Summary: In a twist on the classic marshmallow test of delay of gratification, researchers found children will wait almost twice as long for a reward if they are told another person will find out how long they have waited.
If you asked people to name a famous psychology study, the “marshmallow test” would probably come out near the top of the list. In this task, young children are told they can immediately get a small reward (one marshmallow) or wait to get a bigger reward (two marshmallows). Researchers have shown that the ability to wait is associated with a range of positive life outcomes, including higher SAT scores more than a decade later.
A new study published in the journal Psychological Science expands on this earlier research and shows that young children will wait nearly twice as long for a reward if they are told their teacher will find out how long they wait.
“The classic marshmallow test has shaped the way researchers think about the development of self-control, which is an important skill,” said Gail Heyman, a professor at the University of California San Diego and lead author on the study.
“Our new research suggests that in addition to measuring self-control, the task may also be measuring another important skill: awareness of what other people value. In fact, one reason for the predictive power of delay-of-gratification tasks may be that the children who wait longer care more about what people around them value, or are better at figuring it out.”
For their study, Heyman and her colleagues from UC San Diego and Zhejiang Sci-Tech University conducted two experiments with a total of 273 3- to 4-year-old children in China.
The researchers told the children that they could earn a small reward immediately or wait for a bigger one. Children were assigned to one of three conditions: a “teacher” condition, in which they were told that their teacher would find out how long they wait; a “peer” condition, in which they were told that a classmate would find out how long they wait; or a “standard” condition that had no special instructions.
Children waited longer in the teacher and peer conditions than in the standard condition, and they waited about twice as long in the teacher condition as compared to the peer condition.
The researchers interpreted the results to mean that when children decide how long to wait, they make a cost-benefit analysis that takes into account the possibility of getting a social reward in the form of a boost to their reputation. These findings suggest that the desire to impress others is strong and can motivate human behavior starting at a very young age.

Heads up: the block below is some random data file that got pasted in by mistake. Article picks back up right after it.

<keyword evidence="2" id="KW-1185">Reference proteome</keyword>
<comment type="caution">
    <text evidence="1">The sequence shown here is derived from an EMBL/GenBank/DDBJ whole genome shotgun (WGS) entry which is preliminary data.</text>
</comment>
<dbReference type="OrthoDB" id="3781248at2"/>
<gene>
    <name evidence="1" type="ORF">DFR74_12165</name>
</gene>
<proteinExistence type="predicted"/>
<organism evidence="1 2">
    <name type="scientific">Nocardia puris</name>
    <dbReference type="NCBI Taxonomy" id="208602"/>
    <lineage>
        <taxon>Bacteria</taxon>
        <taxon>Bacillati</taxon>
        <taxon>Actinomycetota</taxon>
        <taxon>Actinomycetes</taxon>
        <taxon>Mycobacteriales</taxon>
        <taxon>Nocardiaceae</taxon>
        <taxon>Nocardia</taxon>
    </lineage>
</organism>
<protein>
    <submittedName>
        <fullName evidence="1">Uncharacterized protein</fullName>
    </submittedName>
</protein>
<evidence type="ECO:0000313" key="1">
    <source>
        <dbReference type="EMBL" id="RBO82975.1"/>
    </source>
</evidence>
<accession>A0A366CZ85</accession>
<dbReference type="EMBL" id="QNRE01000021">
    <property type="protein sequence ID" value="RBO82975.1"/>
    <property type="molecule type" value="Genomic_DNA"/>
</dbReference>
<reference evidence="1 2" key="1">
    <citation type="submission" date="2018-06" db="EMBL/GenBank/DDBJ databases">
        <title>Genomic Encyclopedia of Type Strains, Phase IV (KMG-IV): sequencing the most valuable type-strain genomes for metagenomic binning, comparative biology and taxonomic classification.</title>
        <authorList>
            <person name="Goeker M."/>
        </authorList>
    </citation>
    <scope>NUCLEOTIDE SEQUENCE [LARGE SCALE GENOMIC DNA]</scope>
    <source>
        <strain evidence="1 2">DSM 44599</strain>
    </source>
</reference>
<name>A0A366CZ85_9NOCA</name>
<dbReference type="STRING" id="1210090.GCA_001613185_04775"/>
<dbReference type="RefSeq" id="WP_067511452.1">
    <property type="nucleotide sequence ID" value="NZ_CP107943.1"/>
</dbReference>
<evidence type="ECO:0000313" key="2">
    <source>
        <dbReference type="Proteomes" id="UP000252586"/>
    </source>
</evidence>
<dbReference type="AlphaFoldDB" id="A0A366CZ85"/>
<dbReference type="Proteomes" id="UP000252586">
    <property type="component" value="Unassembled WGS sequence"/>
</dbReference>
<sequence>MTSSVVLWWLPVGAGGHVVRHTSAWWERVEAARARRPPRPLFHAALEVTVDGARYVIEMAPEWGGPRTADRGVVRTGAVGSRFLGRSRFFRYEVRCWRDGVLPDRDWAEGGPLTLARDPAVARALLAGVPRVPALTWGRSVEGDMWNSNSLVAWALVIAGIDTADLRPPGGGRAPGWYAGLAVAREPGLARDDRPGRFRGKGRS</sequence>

The researchers were surprised by their findings because the traditional view is that 3- and 4-year-olds are too young to care about what other people think of them.
“The children waited longer in the teacher and peer conditions even though no one directly told them that it’s good to wait longer,” said Heyman. “We believe that children are good at making these kinds of inferences because they are constantly on the lookout for cues about what people around them value. This may take the form of carefully listening to the evaluative comments that parents and teachers make, or noticing what kinds of people and topics are getting attention in the media.”
The study’s co-authors are Fengling Ma, Dan Zeng and Fen Xu from Zhejiang Sci-Tech University; and Brian J. Compton from the University of California San Diego.
The contributions of Fengling Ma were supported by grants from the National Natural Science Foundation of China (31400892), the Natural Science Foundation of Zhejiang Province (LY17C090010), and the China Scholarship Council.
Although delay-of-gratification tasks have long been used as measures of self-control, recent evidence suggests that performance on these tasks is also driven by rational decision processes. The present research examined whether the effects of rational decision processes extend beyond costs and benefits embedded in the task itself to include anticipated consequences for the child’s reputation. Across two studies, 3- and 4-year-olds from China (N = 273) were assigned to a standard delay-of-gratification condition or to a reputation condition in which they were told that their teacher or a peer would find out how long they had waited. Children waited longer in the reputation conditions and longer in the teacher condition than in the peer condition. This is the first evidence that children’s performance on a delay-of-gratification task is sensitive to reputational concerns and to the identity of potential evaluators of their behavior.